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Women's Health Channel
Reported March 18, 2014

Reviving Your Winter Skin

CHICAGO, Ill. (Ivanhoe Newswire) – Spring is almost here, but this year’s brutal winter may have left your skin reaching peak dryness.  Your skin is the first line of defense against the elements, but outside cold and wind, plus inside heating and hot steamy showers equals winter skin.  Parched, rough, and broken skin can lead to more serious problems like infection—so skin care is crucial. 

Toni Haubert typically loves to walk to work, but not in winter.

“I am not a fan of cold weather, not my favorite season,” Haubert told Ivanhoe.

The cold weather is hard on her skin.

“I notice that my face is much dryer. My elbows tend to get a little cracked, as well as my hands,” Haubert said.

The dry air of winter dehydrates skin, especially on extremities, which have fewer oil glands. Dermatologist Dr. Carolyn Jacob says the first thing to do is adopt a simple skin regimen.

“Put your lotions on immediately after you get out of the shower. You want to barely pat dry so there’s still moisturizer on your skin and then trap it in with the lotions or creams that you chose to use,” Carolyn Jacob, MD, Board Certified Dermatologist, Director, Chicago Cosmetic Surgery and Dermatology, told Ivanhoe.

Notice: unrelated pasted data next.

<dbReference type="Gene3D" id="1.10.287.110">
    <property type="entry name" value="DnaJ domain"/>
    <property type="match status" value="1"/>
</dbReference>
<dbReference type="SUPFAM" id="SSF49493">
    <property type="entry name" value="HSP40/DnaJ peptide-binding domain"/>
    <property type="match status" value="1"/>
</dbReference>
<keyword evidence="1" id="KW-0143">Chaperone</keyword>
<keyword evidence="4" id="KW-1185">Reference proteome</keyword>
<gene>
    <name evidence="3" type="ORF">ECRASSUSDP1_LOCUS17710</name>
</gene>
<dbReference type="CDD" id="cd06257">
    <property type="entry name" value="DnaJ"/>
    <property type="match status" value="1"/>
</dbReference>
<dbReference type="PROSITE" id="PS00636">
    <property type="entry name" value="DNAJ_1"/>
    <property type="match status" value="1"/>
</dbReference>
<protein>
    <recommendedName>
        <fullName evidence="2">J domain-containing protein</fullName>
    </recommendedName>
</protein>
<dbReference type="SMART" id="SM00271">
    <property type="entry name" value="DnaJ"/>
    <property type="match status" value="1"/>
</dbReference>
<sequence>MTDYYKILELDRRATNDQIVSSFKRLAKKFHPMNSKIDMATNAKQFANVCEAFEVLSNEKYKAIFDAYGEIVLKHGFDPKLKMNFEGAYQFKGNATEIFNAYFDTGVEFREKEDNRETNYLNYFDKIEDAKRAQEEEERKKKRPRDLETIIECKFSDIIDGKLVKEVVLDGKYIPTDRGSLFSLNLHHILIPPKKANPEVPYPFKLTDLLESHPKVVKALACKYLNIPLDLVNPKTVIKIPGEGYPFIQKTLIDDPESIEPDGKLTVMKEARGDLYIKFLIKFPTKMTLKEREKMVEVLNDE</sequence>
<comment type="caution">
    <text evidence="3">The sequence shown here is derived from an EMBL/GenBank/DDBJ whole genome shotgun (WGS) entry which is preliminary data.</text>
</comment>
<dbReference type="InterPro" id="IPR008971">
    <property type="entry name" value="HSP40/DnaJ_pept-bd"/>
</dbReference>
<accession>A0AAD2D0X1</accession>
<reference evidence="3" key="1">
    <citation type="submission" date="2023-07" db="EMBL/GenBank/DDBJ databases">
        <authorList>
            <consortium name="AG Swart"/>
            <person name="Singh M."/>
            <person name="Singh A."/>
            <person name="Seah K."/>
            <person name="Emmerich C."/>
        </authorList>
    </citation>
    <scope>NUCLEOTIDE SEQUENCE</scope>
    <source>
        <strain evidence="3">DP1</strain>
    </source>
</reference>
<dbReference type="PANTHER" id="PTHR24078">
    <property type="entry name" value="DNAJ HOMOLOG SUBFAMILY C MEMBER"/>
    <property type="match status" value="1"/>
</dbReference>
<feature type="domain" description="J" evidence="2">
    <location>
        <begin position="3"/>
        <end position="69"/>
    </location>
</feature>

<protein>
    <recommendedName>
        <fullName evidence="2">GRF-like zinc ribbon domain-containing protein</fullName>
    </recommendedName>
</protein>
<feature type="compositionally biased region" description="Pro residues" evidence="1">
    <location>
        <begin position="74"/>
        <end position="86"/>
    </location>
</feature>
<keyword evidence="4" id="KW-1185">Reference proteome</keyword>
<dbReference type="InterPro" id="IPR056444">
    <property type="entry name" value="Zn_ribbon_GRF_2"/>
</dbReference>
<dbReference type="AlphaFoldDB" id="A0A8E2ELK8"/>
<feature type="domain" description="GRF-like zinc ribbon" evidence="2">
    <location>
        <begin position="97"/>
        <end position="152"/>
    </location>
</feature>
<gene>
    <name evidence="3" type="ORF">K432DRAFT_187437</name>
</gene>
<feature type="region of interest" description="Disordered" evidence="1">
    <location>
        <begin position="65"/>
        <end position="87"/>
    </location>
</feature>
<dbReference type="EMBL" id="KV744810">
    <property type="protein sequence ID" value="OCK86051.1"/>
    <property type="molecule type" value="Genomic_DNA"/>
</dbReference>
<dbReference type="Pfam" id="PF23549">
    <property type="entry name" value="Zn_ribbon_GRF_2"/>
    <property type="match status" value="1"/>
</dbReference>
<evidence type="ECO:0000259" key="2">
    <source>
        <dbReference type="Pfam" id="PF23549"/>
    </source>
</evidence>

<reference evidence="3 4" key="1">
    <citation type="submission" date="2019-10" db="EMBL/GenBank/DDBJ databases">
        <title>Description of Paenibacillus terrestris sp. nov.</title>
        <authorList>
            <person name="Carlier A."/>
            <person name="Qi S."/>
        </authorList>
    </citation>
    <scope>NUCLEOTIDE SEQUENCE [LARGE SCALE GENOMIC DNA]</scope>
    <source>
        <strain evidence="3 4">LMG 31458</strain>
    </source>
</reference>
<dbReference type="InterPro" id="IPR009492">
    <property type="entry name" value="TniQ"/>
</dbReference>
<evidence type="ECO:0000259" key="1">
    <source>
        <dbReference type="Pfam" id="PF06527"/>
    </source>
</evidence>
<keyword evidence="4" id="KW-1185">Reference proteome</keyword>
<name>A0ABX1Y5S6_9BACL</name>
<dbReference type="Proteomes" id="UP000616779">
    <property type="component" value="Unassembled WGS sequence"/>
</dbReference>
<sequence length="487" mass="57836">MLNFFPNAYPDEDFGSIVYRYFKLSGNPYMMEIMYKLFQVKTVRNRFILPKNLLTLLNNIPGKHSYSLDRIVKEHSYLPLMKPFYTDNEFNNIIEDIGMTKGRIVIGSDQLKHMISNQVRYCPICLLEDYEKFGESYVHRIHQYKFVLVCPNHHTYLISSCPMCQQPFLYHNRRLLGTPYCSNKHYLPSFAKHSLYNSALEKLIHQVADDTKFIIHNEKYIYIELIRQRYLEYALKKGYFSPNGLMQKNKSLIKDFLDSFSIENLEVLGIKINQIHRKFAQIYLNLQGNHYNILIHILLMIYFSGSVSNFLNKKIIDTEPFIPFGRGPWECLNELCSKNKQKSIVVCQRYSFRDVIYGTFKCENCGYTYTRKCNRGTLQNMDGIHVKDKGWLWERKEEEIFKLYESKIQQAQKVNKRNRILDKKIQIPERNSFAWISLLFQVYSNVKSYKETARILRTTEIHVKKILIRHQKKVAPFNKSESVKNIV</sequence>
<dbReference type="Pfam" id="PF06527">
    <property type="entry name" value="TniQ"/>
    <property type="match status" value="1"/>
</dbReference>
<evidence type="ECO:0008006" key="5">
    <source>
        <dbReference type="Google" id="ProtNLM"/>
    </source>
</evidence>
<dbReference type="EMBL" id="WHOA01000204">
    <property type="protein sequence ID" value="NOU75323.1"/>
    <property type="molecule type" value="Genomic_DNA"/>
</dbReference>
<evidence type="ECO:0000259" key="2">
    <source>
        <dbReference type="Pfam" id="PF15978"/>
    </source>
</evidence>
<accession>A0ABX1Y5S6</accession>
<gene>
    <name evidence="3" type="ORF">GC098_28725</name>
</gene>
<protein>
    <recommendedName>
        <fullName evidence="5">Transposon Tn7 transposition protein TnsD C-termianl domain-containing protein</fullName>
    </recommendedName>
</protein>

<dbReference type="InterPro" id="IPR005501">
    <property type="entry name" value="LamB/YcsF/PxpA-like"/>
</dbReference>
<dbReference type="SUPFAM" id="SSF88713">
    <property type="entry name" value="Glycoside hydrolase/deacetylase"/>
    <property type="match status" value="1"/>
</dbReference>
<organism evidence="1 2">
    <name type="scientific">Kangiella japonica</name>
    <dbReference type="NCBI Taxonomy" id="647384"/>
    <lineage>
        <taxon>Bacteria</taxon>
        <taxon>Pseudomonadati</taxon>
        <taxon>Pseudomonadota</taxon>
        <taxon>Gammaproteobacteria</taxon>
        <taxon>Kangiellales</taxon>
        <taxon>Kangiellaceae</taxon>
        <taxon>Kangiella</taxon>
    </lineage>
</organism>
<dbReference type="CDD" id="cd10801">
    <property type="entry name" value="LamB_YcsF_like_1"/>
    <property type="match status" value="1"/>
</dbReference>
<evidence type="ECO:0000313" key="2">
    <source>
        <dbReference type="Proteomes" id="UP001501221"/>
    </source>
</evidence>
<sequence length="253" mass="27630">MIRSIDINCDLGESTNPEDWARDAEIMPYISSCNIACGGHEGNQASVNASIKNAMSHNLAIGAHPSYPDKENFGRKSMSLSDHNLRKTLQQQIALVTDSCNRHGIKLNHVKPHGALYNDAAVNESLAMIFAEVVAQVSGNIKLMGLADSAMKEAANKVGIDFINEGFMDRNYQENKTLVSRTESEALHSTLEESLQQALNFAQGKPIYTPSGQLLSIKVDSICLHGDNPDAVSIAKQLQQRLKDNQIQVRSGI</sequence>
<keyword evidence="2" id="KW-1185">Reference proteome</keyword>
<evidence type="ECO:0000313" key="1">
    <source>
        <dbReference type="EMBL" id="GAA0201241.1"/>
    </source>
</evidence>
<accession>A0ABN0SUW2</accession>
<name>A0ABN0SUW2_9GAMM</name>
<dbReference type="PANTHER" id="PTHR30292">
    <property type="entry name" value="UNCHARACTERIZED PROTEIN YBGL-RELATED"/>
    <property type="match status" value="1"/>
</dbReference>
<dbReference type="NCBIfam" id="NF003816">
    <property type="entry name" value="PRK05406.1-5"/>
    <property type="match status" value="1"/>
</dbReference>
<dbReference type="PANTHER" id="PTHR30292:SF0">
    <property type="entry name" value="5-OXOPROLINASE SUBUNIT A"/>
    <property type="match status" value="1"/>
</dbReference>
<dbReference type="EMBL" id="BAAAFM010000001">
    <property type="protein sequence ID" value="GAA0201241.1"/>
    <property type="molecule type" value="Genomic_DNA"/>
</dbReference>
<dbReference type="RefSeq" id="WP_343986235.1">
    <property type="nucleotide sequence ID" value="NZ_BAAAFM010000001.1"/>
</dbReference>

She says the best moisturizers contain ceramides.

“When it gets dried out, you lose some of that natural moisturizing factor and with the products that have ceramides in it, it helps your skin to make more of that natural moisturizing factor,” Dr. Jacob said.

Dr. Jacob also recommends adjusting your diet.

“Foods that are good for your skin would be ones that contain omega-3 fatty acids, such as flax seed, salmon, or walnuts,” Dr. Jacob explained.

Also, try actually wearing your food, like olive oil. Studies show it soothes and conditions itchy, dry skin and removes makeup.  And when your skin feels extra parched, dab a thin layer under your moisturizer for an extra dose of antioxidants.

Dr. Jacob says that when the temperature drops, the humidity level plunges too. Turning up the thermostat doesn't help either.  Indoor heating strips even more moisture from the air and your skin. Install a humidifier in your home to keep air moist. Set humidity at a constant 45 to 55 percent and the temperature at a balmy 68°F.

For additional research on this article, click here.

Sign up for a free weekly e-mail on Medical Breakthroughs called First to Know by clicking here.

If this story or any other Ivanhoe story has impacted your life or prompted you or someone you know to seek or change treatments, please let us know by contacting Emily Farr at efarr@ivanhoe.com.

FOR MORE INFORMATION, CONTACT:

Judy Foley
Patient Entry Coordinator
Chicago Cosmetic Surgery and Dermatology
jfoley@chicagodermatology.com  
(312) 245-9965 ext. 103

 

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